Parashat Naso

by Rabbi Michael Pitkowsky

This week’s parashah contains one of the most detailed descriptions of a Biblical ritual in the entire Torah. Numbers 5:11-31 contains a description of the Sotah ritual. When a husband suspected his wife of being unfaithful she was subjected to an ordeal that would prove either her innocence or guilt. In addition to the description of the Sotah ritual found in the Torah, there is a very detailed tractate in the Mishnah (early 3rd century) that goes into even further detail.

The Sotah ritual has been subject to much scholarly research, some compared this ritual to other Ancient Near Eastern ordeals while other focused on unavoidable questions regarding gender and patriarchy. I would like to discuss the approach to the Sotah taken by Ishai Rosen-Zvi in his book The Mishnaic Sotah Ritual: Temple, Gender and Midrash.

Rosen-Zvi begins by asking the following questions:

Why does the Mishnah reformulate a ritual that has already been described in the Torah in great detail? What is the meaning of the numerous differences between the course of the ritual in the Torah and the Mishnah? What is the origin of the “new” elements of the Mishnaic ritual? What is their relation to the real Second Temple, and what was their function in the world of the Tannaim after the destruction? (The Mishnaic Sotah Ritual, 1)

Rosen-Zvi’s questions focus on three different problems: What is the nature of the relationship between the Biblical text and the Mishnah? What are the origins of material found in the Mishnah that is not found in the Bible? How are we to understand an early third-century rabbinic text that describes in great detail a ritual that no longer exists?

In addition, Rosen-Zvi is very troubled by the language used in Tractate Sotah.

Among various tractates and chapters in the Mishnah that address questions of gender and sexuality, Sotah stands out in its description of particularly extreme and violent gestures: intentional defacement of the female body; its exposure before an audience; and finally its mutilation to the point of death. These gestures have no trace in the biblical ritual or in sources from the Second Temple period, and they appear to be an innovation of Tannaitic discourse…Thus, in any scholarly analysis of rabbinic attitudes towards questions of modesty, punishment and gender, Tractate Sotah is an anomaly that doesn’t quite fit into the overall picture. (ibid., 1-2)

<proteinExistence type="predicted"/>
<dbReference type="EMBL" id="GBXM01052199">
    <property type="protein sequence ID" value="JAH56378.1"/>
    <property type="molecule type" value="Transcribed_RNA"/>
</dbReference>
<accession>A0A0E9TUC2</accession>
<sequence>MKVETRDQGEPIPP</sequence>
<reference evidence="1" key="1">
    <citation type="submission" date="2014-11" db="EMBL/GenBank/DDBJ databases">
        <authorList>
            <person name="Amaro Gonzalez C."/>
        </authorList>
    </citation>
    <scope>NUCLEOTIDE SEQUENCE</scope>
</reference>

Regarding this aspect of Tractate Sotah Rosen-Zvi wrote that:

Mishnah Sotah does not represent customary Tannaitic rhetoric about women, not even a radical instance of it…This reading demonstrates that the ritual constructed in the Mishnah is not at all an inquisitive ordeal, as all exegetes–old and new–have assumed. Rather, it is a punitive ritual, meticulously shaped in the mould of prophetic descriptions of punishment against adulterous women. This conclusion explains various phenomena evident in the construction of the gestures in the Mishnah, including one that has been thus far completely overlooked: the Mishnaic ritual’s systematic exclusion of the possibility that the sotah is in fact innocent. (ibid., 3)

According to this reading, while the Biblical ritual could possibly be describing as a fact-finding investigation, albeit one that is one-sided and from the outset biased against the woman, the Mishnah tractate never entertains the possibility that the woman is innocent. She is assumed guilty, and the goal of the entire ritual is not to prove either her innocence or guilt, but to punish her for her already assumed guilt.

As to the question of why an early third-century rabbinic text describes in great detail a ritual that no longer exists, Rosen-Zvi offers a new answer. Unlike earlier scholars who understood Mishnaic descriptions of Temple rituals to be old and “reliable descriptions of the Temple,” Rosen-Zvi offers a different understanding.

The more closely Temple laws are studied, the more it becomes apparent that they do not offer a straightforward record of Temple life, and that actual traditions from the Temple period can be found side by side with descriptions created by the Tannaim that promote their own concerns and are situated within their discourse…[This book] argues the dating of Tractate Sotah as a text from the Temple period is unfounded, as is the claim that it is construed of a collection of traditions from the Temple period. (ibid., 5-6)

Rosen-Zvi describes these Mishnaic traditions as “textual rituals” and not as descriptions of rituals. The very act of study becomes the ritual and not the actualization of the ritual described in the text. Rosen-Zvi’s reading of the traditions surrounding the Sotah ritual allows us to gain a new understanding of a ritual and text that challenges us. While ignoring it was always an option, a different option is to confront its meaning within a more nuanced context of Jewish tradition and literature.


Rabbi Michael Pitkowsky is the AJR Rabbinics Curriculum Coordinator.